PLC | About

100 Years of Great Value

From market stall to the UK's biggest supermarket

1919 & 1920s

Made in London

1919

Jack Cohen returns from war and starts a market stall

Jack Cohen began selling surplus groceries from a stall in the East End of London in 1919. He left the Royal Flying Corp at the end of the Great War and used his demob money to buy the first day's stock. From day one, Jack believed in putting affordable food in the reach of everybody. At the end of the first day Jack Cohen made a profit of £1 on sales of £4.

£1

profit made by Jack

1924

The name 'Tesco' is born

The first own-brand product sold, which Jack promised would bring unequalled value, was Tesco Tea - before the company was called Tesco. The name comes from the initials of TE Stockwell, who was a partner in the firm of tea suppliers, and CO from Jack's surname.

1929

The first Tesco store

Jack Cohen opened the first Tesco store in Burnt Oak, Edgware, north London. The store sold great value dry goods and the first ever branded product, which, unsurprisingly, was Tesco Tea!

1930s

Jack buys land and expands

1934

Jack builds a new headquarters

Jack Cohen bought a plot of land at Angel Road, Edmonton, north London to build a new headquarters and warehouse. It was the first modern food warehouse in the country. New ideas for stock control brought greater savings for customers.

“It was the first modern food warehouse in the country”

1937

Growing our business

The 1930s saw Jack Cohen buying stores and growing the business. Tesco expanded across London, into the suburbs and neighbouring counties.

1939

Rationing

At the outbreak of World War II, Jack even introduced rationing ahead of the government, so that everyone was treated equally, rich or poor.

1940s

A self-service first

1946

Self-Service

Bringing self-service to Britain in 1946, Jack Cohen travelled to America and brought back an idea that would change the face of British shopping.

1947

On the stock exchange

Tesco Stores (Holdings) was floated on the stock exchange with a share price of 25 pence.

1948

A move into self-service

Jack Cohen decided to venture into self-service following a research visit to North America. The first of these new stores opened in St Albans, Hertfordshire in 1948 with a mixed reaction from customers at first.

The first self-service store

St Albans, Hertfordshire

1950s

A rapid expansion

1955

A rapid expansion

We bought 19 Burnards stores. Over the next five years, 500 new stores were purchased.

500

new stores in five years

1958

Our first supermarket

The first supermarket opened in Maldon, Essex. The new format store included a counter service selling cheese, butter and meats weighed by sales assistants.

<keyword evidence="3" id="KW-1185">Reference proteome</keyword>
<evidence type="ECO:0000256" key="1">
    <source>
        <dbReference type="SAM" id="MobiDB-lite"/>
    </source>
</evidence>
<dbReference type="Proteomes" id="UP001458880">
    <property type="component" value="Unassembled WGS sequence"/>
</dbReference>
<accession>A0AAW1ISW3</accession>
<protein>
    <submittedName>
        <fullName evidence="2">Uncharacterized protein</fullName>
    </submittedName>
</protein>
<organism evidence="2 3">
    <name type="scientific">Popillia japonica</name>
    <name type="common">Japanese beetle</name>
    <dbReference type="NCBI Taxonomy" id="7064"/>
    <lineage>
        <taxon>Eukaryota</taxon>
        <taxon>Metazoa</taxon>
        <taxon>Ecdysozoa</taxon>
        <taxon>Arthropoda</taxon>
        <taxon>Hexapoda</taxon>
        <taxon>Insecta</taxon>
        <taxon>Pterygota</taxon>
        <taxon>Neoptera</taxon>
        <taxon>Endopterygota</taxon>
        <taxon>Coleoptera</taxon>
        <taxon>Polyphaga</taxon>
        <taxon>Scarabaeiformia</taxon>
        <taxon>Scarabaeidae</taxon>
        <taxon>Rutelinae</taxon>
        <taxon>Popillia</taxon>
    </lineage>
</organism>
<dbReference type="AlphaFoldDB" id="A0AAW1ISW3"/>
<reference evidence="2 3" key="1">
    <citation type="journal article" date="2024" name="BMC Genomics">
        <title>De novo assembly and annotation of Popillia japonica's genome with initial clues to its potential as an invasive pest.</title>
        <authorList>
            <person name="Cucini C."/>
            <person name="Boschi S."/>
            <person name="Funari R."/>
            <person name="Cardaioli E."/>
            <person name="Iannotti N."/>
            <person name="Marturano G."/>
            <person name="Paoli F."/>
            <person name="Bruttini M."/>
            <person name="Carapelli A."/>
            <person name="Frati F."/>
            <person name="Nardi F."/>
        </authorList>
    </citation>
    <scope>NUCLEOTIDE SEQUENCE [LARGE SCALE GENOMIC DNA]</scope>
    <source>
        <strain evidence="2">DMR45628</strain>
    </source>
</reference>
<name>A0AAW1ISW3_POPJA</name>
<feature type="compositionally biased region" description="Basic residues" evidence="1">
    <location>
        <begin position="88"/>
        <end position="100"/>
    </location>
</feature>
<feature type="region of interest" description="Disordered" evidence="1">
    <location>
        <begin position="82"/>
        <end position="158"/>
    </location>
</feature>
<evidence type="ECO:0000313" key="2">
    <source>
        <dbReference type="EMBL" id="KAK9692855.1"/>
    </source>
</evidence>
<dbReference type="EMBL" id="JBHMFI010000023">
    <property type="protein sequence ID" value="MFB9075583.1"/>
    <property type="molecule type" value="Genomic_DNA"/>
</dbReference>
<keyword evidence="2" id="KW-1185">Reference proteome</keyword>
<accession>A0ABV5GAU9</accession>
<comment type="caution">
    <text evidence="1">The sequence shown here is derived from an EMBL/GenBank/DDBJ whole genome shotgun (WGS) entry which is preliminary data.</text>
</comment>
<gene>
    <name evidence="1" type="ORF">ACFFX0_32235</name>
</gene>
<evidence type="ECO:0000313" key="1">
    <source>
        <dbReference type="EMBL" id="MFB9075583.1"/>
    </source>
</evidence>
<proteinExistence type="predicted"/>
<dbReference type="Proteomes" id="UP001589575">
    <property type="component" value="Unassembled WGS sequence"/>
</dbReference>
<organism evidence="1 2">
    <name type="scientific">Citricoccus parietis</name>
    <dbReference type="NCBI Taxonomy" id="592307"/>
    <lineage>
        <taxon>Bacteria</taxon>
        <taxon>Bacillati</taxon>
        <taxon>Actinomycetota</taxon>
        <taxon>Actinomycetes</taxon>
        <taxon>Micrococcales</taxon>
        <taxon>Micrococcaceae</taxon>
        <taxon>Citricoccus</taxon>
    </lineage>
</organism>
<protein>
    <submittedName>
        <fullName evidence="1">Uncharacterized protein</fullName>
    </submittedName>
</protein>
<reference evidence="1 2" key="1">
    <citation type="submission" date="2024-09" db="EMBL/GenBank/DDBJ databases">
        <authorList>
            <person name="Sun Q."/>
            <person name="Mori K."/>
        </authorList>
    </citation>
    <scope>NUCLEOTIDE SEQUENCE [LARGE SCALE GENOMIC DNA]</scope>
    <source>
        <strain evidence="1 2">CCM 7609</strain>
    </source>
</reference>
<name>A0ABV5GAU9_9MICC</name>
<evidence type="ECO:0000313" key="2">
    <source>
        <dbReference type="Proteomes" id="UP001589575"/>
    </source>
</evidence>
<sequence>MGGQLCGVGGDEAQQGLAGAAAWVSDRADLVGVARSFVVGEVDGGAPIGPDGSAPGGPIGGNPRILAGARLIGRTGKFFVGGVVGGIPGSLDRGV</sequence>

1960s

Putting our stamp on things

1960

A move into household and clothing

To help lower prices throughout the home, we started selling household goods and clothing in our stores. We also acquired 212 branches of Irwin stores in the north of England.

212

branches of Irwin stores acquired

1960

Sir Save-A-Lot

Back in the 1960s, Sir Save-A-Lot was a knight in shining armour for shoppers, slashing prices to bring great value.

1963

Green Shield stamps

Green Shield stamps were introduced. Stamps collected at the checkout could be exchanged for a range of great value goods from a Green Shield catalogue.

1968

The arrival of the Superstore

The term 'Superstore' was first used when we opened our store in Crawley, West Sussex. It was 40,000 sq. ft. in size and sold food and non-food goods. In the same year, we bought the Victor Value chain.

1970s

A decade of value at the tills and on the pumps, but also the end of an era as our founder, Jack Cohen, passes away on 24 March 1979

1973

A move into fuel

Bringing competitive prices to the UK’s motorists by introducing petrol stations at major sites.

1977

Checkout at Tesco

A major price-cutting initiative called ‘Checkout at Tesco’ was introduced. It improved on the value offer to customers as we concentrated on lower prices. Green Shield stamps were phased out.

“It improved on the value offer to customers as we concentrated on lower prices”

1979

The end of an era

 Our founder, Jack Cohen, passed away.

1980s

'Checkout 82' cuts thousands of prices for customers

1982

Checkout 82

‘Checkout 82’ was launched by Sir Ian MacLaurin. Prices were cut by between 3% and 26% on 1,500 food items.

1,500 food items

prices cut between 3% and 26%

1985

Helping the nation to eat healthier

We launched our own-brand healthy eating range. We were the first major retailer in the UK to introduce healthy own-brand products at affordable prices.

1989

The star of our ad campaign

Sir Dudley Moore starred in a high profile ad campaign highlighting our great range of high quality affordable products.

1990s

Every Little Helps as Tesco goes global

1992

Helping schools around the UK

Computers for Schools was launched. Since 1992, the scheme has raised £185 million worth of equipment for schools around the UK.

£185m

of equipment for schools in the UK

1992

A new, smaller format

The first Tesco Metro opened in Covent Garden. The new, smaller format brought value into the heart of towns and cities. Tesco would launch other formats including ‘Tesco Express’ and ‘Tesco Extra’ later in the decade. Our Extras brought new homeware and electrical goods to customers.

“The new smaller format brought value into the heart of towns and cities”

1993

The introduction of Tesco Value

Tesco Value launched offering our customers a wider choice of products at great prices.

1993